Skip to main content

News article

Improving maternal and infant birthing outcomes for first nations people

Dr. Yvette Roe presenting a professorial lecture at CDU
Associate Professor Yvette Roe presenting a professorial lecture at CDU

Associate Professor Yvette Roe has been awarded a prestigious Churchill Fellowship for 2019.

Associate Professor, Co-Director Molly Wardaguga Research Centre is a proud a Nijkena Jawuru woman from the West Kimberly region of Western Australia and grew up in Darwin. In September, Yvette was awarded a Churchill Fellowship 2019. The aim of the Churchill Trust is to provide an opportunity for Australians to travel overseas to conduct research in their chosen field that is not readily available in Australia.

Yvette will travel to Canada in 2020 to collaborate with First Nation, Metis and Inuit leading researchers to implement innovative ways that health services have been redesigned to engage the Indigenous community and measure Indigenous community engagement mechanisms that contribute to improved health gains.

Birthing on Country is an international movement to return birthing services to First Nations communities and control for improved health and wellbeing. Australia currently lags behind Canada in involving the Indigenous community to the development and delivery of Birthing on Country Services. Based on recent research from Canada, Birthing on Country Services deliver culturally and clinically safe care, improved birthing outcomes and community engagement. My work with Indigenous organisations and a tertiary hospital has seen a reduction of pre-term births. To assess and evaluate the impact of community engagement on the health gains, it is important to draw on the expertise of First Nation Canadians who have successfully embedded community engagement into routine maternity services.

A primary output from the Fellowship will be the establishment of leading Indigenous scholars to develop the Birthing on Country Community engagement: How-To Guide. The Guide will be developed in collaboration with leading International Indigenous scholars and health care providers. This will be achieved by creating a collaborative partnership of Indigenous research leaders to understand the mechanisms for success i.e. for whom and in what context for health gains.

The How-To Guide will be the first document to identify, measure, implement and evaluate community engagement for maternity services in Australia. The Guide will be informed by over 30 years’ experience of delivering Birthing on Country Services and research expertise from Canada. The collaboration will bridge the gap in knowledge in Australia and accelerate the implementation of evidence-based strategies that improve maternal and infant health gains. The Guide will be strength-based and solution-focused. Implementing community engagement strategies provides short and long-term solutions to address the maternal death rates that are 4.6 times higher in Indigenous women compared to non-Indigenous women with avoidable risk factors contributing to this statistic including poor communication, failing to accommodate culturally safe practices and a lack of interpreters or Aboriginal health workers. Importantly, community engagement will be the conduit that will allow Indigenous women will feel 'safe' to engage with services that meet their cultural and clinical needs. The Guide also will also be evidence-generating to inform national policy and local services.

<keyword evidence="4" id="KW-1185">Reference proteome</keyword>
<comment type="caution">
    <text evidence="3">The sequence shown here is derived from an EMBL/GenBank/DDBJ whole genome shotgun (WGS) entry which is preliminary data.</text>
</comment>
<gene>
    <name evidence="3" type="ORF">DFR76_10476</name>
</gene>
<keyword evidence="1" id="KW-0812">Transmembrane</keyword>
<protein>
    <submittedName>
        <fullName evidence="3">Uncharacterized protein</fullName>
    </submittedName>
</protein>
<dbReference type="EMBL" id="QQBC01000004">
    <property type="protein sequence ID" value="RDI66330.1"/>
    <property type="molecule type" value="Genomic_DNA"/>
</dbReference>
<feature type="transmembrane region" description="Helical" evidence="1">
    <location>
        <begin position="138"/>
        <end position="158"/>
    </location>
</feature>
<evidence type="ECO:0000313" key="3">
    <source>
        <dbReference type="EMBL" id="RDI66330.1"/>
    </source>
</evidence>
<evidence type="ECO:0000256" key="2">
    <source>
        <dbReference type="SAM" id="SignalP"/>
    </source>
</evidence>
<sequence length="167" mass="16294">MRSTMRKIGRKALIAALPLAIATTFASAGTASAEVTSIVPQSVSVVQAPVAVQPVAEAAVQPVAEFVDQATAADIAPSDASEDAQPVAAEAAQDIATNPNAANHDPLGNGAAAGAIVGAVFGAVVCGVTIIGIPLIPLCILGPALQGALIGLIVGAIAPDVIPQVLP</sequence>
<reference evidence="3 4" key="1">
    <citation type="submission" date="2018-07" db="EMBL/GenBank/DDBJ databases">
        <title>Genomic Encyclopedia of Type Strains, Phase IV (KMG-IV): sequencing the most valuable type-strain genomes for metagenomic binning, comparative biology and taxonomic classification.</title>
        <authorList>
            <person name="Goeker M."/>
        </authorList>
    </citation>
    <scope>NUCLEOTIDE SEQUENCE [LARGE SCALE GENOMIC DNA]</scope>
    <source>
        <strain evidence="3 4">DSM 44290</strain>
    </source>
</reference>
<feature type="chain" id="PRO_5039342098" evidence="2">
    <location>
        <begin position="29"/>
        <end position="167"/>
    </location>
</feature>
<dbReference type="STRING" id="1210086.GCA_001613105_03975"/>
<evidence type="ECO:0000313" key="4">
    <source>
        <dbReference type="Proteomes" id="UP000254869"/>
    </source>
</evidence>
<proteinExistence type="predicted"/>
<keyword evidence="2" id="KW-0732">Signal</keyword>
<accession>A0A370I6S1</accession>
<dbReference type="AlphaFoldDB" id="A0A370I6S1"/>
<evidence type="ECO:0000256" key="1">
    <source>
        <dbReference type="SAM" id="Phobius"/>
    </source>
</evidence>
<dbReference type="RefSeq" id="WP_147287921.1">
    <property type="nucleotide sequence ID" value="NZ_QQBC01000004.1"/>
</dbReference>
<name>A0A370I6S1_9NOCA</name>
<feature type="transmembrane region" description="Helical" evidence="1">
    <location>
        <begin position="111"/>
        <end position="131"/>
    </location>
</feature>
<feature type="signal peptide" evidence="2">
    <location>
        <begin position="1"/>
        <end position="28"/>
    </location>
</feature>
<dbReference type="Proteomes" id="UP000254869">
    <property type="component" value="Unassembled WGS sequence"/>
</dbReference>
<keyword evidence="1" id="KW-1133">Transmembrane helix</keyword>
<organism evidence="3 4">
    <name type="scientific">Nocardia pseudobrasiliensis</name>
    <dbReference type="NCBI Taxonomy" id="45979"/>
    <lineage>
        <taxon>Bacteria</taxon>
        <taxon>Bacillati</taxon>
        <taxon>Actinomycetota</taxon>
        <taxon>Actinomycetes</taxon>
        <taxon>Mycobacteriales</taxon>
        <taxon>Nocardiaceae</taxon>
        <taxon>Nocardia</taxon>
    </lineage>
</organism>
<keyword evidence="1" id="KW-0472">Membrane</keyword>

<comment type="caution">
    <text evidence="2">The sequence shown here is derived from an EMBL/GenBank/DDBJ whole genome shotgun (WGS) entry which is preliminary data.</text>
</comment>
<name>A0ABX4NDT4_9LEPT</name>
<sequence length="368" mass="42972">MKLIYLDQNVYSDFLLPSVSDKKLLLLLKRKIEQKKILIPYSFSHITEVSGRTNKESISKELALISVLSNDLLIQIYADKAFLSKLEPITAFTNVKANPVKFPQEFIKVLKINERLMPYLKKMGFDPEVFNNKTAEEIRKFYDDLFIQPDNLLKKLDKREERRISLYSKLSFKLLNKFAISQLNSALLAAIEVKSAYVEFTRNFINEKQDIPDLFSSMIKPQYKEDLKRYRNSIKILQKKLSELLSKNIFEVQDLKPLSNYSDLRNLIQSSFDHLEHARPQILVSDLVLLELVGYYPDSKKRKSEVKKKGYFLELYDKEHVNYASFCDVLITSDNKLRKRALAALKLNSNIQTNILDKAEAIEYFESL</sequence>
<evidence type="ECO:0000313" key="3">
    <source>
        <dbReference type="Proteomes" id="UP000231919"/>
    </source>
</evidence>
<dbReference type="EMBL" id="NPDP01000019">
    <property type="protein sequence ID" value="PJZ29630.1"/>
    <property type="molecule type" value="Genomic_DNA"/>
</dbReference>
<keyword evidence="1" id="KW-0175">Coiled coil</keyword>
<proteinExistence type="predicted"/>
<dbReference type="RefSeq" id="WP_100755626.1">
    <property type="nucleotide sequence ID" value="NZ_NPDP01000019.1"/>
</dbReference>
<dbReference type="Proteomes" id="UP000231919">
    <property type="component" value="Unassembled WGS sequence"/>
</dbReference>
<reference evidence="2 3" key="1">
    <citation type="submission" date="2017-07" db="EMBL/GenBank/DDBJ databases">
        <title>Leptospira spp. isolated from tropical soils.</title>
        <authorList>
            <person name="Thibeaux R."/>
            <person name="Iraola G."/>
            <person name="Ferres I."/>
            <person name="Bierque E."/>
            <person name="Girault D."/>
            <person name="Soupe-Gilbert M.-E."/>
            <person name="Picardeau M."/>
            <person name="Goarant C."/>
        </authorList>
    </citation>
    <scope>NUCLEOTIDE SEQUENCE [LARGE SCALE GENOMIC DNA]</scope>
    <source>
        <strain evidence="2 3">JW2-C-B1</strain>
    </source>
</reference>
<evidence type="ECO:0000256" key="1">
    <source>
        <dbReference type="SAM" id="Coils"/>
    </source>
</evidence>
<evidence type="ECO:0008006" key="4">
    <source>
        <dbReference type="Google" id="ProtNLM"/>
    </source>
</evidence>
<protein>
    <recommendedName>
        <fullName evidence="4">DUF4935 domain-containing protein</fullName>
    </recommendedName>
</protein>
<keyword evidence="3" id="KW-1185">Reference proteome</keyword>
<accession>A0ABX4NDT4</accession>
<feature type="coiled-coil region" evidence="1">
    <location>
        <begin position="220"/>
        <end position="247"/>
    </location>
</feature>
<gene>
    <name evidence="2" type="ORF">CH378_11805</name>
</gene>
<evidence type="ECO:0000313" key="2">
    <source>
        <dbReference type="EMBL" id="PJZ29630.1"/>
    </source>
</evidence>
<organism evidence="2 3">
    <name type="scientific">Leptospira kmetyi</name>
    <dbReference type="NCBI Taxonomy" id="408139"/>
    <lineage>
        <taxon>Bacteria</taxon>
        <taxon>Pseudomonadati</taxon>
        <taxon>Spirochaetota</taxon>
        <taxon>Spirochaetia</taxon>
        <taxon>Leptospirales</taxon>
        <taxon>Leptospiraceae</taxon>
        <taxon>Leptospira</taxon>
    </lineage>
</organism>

Related Articles

  • nursing student

    The Pulse #7 2022

    As usual I can’t believe that it’s time for another edition of “The Pulse”. It has been a busy month since the last edition. 

    Read more about The Pulse #7 2022
  • The Master of Nursing Practice (Pre-Registration) (MNP-PR) Year 2

    The Pulse #5 2022

    May has been a very busy month that commenced with an ANMAC assessment team visiting our Sydney, Alice Springs, and Casuarina campuses as part of the Bachelor of Nursing accreditation process.  At the conclusion of their visits to each site they provided feedback to staff in attendance.  The team were very positive regarding our staff and physical resources. They highlighted a few areas of concern such as placements and student numbers.  The final comprehensive report is pending that will inform actions going forward within the CNM. 

    Read more about The Pulse #5 2022
  • staff

    Student and Staff Awards

    Nicki Watts 
    Secured CDU Small Innovation Grant to transform soft body ‘baby dolls’ used in simulation to more high fidelity simulation models at low cost.  These dolls now simulate a fetal or newborn heart rate and heart sounds audible through a stethoscope or pinnards/doppler.  This gives the students a more real world experience to undertake fetal or newborn heart rate assessments prior to clinical placement.  They are being used this semester in the simulation weeks.

    Read more about Student and Staff Awards